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Failure to Provide Timely Emergency Care Leads to Wrongful Death Malpractice Suit in Mt. Vernon

For Immediate Release: October 5, 2017

Contact: Craig M. Sandberg, 312.263.7249, craig@muslin-sandberg.com

Mt. Vernon, IL – On April 23, 2017, before 2:12 a.m., F-49 presented herself to the emergency department at SSM Health Good Samaritan Hospital – Mt. Vernon. Although she was a walk-in patient, F-49's condition was critical due to her respiratory emergency wherein she was complaining of acute onset of extreme shortness of breath and restlessness and showing signs of physical exhaustion. F-49 was observed pacing all over the room stating, “Help me, help me” and “Please help me” and “I can’t breathe, help me”.

She was observed spitting up red thick frothy sputum, which was consistent with sudden (acute) pulmonary edema, which is characterized by dyspnea (Dyspnea is “shortness of breath”. Stedman's Medical Dictionary 556 (27th ed. 2000)) and hypoxia (“Hypoxia” is “a reduction of oxygen supply to tissue below physiological levels.” Dorland's Illustrated Medical Dictionary 908 (32d ed. 2012). “Hypoxia” refers to a “decrease below normal levels of oxygen in inspired gases, arterial blood, or tissue without reaching anoxia.” Stedman's Medical Dictionary 939 (28th ed. 2006)) secondary to fluid accumulation in the lungs that impairs gas exchange and lung compliance. Further, she presented with findings suggesting systemic effects of hypoxia and/or hypercapnia (Hypercarbia, also known as hypercapnia, is an excess of carbon dioxide in the blood. Dorland's Illustrated Medical Dictionary 887 (32d ed. 2012)) and, thus, immediate treatment was required to prevent further problems that might lead to, inter alia, cardiac arrest. At no time in the 20 minutes following her arrival at the hospital did the defendants attempt to protect or secure F-49's airway. F-49 continued to become more hypoxic eventually driving her into cardiac arrest, anoxic brain injury, and, eventually, death.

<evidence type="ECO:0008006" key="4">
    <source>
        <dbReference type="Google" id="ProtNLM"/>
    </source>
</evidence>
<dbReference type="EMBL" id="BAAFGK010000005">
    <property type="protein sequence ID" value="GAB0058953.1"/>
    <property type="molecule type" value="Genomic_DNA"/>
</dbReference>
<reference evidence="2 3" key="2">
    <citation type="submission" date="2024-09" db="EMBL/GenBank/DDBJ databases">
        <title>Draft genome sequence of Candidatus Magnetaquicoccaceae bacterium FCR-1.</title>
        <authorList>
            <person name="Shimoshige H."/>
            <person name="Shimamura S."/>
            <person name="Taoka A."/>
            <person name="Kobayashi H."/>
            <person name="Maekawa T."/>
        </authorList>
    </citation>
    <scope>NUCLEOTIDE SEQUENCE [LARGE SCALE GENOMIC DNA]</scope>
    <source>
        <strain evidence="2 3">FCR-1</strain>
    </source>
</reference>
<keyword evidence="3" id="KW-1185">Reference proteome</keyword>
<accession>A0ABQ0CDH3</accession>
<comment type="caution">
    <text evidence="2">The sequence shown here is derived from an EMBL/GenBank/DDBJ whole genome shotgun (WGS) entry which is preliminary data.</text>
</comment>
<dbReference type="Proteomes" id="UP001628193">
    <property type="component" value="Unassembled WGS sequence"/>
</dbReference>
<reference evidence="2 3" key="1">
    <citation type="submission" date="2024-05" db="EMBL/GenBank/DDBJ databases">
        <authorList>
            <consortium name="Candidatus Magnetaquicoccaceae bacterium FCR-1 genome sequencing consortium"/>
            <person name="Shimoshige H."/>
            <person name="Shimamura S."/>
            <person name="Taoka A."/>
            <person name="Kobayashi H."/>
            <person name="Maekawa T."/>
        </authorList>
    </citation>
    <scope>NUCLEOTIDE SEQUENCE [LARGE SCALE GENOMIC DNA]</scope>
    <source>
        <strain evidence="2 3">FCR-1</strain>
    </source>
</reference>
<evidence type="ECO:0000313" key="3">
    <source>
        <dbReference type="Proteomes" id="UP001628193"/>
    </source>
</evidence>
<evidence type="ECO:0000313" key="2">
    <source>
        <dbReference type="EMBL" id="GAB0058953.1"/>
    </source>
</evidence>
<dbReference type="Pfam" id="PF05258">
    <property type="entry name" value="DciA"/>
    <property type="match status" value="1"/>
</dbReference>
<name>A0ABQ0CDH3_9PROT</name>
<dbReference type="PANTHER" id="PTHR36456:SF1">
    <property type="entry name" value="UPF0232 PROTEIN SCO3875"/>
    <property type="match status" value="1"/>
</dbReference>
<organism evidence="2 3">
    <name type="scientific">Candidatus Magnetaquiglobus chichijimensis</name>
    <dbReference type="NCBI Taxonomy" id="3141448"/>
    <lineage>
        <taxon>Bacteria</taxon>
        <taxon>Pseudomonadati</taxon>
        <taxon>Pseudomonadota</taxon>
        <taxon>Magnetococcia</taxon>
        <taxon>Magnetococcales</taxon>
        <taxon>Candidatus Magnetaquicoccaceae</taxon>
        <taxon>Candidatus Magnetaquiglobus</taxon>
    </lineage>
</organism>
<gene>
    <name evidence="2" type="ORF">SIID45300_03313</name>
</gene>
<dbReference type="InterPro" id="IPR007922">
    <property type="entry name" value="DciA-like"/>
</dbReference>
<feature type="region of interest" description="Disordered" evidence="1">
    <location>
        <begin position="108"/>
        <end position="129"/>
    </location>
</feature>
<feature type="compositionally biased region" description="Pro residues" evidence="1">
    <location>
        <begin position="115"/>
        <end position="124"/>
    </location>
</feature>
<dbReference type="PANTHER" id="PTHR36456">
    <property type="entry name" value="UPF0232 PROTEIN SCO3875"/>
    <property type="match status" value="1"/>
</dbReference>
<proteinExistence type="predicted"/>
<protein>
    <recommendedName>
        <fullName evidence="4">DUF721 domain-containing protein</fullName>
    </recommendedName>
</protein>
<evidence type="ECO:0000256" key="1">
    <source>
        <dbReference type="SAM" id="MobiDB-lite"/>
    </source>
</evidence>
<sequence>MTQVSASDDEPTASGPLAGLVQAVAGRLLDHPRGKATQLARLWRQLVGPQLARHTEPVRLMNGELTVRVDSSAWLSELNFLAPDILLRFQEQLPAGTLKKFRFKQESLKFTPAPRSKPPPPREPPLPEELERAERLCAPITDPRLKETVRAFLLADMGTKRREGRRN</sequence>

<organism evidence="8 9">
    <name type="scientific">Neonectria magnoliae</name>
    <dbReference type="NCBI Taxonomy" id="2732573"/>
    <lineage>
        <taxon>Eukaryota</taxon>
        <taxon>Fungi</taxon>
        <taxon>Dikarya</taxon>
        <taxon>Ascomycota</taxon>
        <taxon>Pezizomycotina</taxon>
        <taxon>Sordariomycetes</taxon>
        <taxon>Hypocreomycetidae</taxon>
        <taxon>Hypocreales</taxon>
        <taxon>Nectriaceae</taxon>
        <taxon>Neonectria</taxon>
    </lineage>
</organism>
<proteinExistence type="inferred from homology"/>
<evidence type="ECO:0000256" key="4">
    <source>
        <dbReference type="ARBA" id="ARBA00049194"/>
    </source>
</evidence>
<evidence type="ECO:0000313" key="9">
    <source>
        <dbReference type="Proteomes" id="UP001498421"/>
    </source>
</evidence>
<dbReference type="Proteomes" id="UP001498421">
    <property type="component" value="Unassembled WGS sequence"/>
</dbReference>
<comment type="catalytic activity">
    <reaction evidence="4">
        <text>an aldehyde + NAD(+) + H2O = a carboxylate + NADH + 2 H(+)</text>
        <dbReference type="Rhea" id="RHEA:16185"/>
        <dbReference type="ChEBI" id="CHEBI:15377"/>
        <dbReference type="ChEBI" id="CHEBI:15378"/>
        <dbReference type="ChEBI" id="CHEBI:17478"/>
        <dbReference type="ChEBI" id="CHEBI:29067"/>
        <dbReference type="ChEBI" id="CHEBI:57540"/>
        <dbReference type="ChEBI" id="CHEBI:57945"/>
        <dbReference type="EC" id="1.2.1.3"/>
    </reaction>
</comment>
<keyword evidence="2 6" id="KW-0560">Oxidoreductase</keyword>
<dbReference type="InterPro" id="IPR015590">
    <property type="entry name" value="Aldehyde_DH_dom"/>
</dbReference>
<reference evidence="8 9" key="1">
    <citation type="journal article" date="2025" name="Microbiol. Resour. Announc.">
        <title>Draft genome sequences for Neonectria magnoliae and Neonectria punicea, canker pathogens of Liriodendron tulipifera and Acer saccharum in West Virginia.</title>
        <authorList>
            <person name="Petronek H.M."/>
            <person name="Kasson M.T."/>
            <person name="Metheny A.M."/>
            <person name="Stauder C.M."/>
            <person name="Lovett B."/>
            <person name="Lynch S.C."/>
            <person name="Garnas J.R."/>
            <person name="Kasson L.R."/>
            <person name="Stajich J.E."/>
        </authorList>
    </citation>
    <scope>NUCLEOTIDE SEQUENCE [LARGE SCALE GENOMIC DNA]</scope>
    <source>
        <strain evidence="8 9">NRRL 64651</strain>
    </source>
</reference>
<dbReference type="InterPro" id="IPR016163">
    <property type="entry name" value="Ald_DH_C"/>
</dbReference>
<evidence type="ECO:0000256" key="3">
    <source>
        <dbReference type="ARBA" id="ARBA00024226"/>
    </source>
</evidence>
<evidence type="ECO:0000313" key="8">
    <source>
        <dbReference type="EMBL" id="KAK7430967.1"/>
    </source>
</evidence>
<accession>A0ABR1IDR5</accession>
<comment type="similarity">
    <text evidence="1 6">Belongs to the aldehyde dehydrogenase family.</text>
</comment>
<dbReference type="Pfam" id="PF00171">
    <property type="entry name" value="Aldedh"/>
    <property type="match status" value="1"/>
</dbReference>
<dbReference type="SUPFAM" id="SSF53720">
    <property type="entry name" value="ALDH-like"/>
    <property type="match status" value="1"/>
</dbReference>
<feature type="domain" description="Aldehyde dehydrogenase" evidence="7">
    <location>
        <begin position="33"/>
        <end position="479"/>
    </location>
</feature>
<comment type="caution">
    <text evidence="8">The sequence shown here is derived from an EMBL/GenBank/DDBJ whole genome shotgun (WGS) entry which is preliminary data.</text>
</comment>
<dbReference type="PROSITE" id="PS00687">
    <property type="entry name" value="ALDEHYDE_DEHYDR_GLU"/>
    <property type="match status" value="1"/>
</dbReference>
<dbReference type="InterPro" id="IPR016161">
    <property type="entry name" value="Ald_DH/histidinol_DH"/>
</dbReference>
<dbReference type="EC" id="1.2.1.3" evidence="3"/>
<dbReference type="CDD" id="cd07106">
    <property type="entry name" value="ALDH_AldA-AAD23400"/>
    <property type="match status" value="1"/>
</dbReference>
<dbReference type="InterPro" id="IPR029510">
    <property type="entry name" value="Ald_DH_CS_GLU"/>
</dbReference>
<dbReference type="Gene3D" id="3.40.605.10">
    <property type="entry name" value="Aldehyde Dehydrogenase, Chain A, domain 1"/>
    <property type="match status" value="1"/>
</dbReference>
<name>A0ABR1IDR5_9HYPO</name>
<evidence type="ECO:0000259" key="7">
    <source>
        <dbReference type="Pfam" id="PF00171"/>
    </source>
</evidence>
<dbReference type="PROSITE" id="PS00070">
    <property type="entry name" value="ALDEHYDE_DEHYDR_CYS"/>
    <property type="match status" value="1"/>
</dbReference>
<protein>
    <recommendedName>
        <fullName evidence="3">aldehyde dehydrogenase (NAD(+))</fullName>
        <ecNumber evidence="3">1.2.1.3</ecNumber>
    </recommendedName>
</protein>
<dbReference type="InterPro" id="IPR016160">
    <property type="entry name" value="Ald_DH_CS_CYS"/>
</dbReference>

According to the plaintiff’s 2-622 health care professional’s report, the standard of care was deviated because the defendants failed to timely and properly establish an airway in order to provide proper oxygenation and ventilation prior to a patient’s clinical condition further deterioration.

The death certificate describes the cause of death as cardiac arrest, acute hypoxic respiratory failure, and anoxic brain injury.

F-49 was survived by her four adult children.

WHAT: Medical malpractice complaint filed in Gordon v. SSM Health Care St. Louis, et al. (Case No. 17 L 52).

WHERE: Circuit Court of the Second Judicial Circuit, Jefferson County Courthouse, 100 South 10th Street, Mt. Vernon, Illinois 62964

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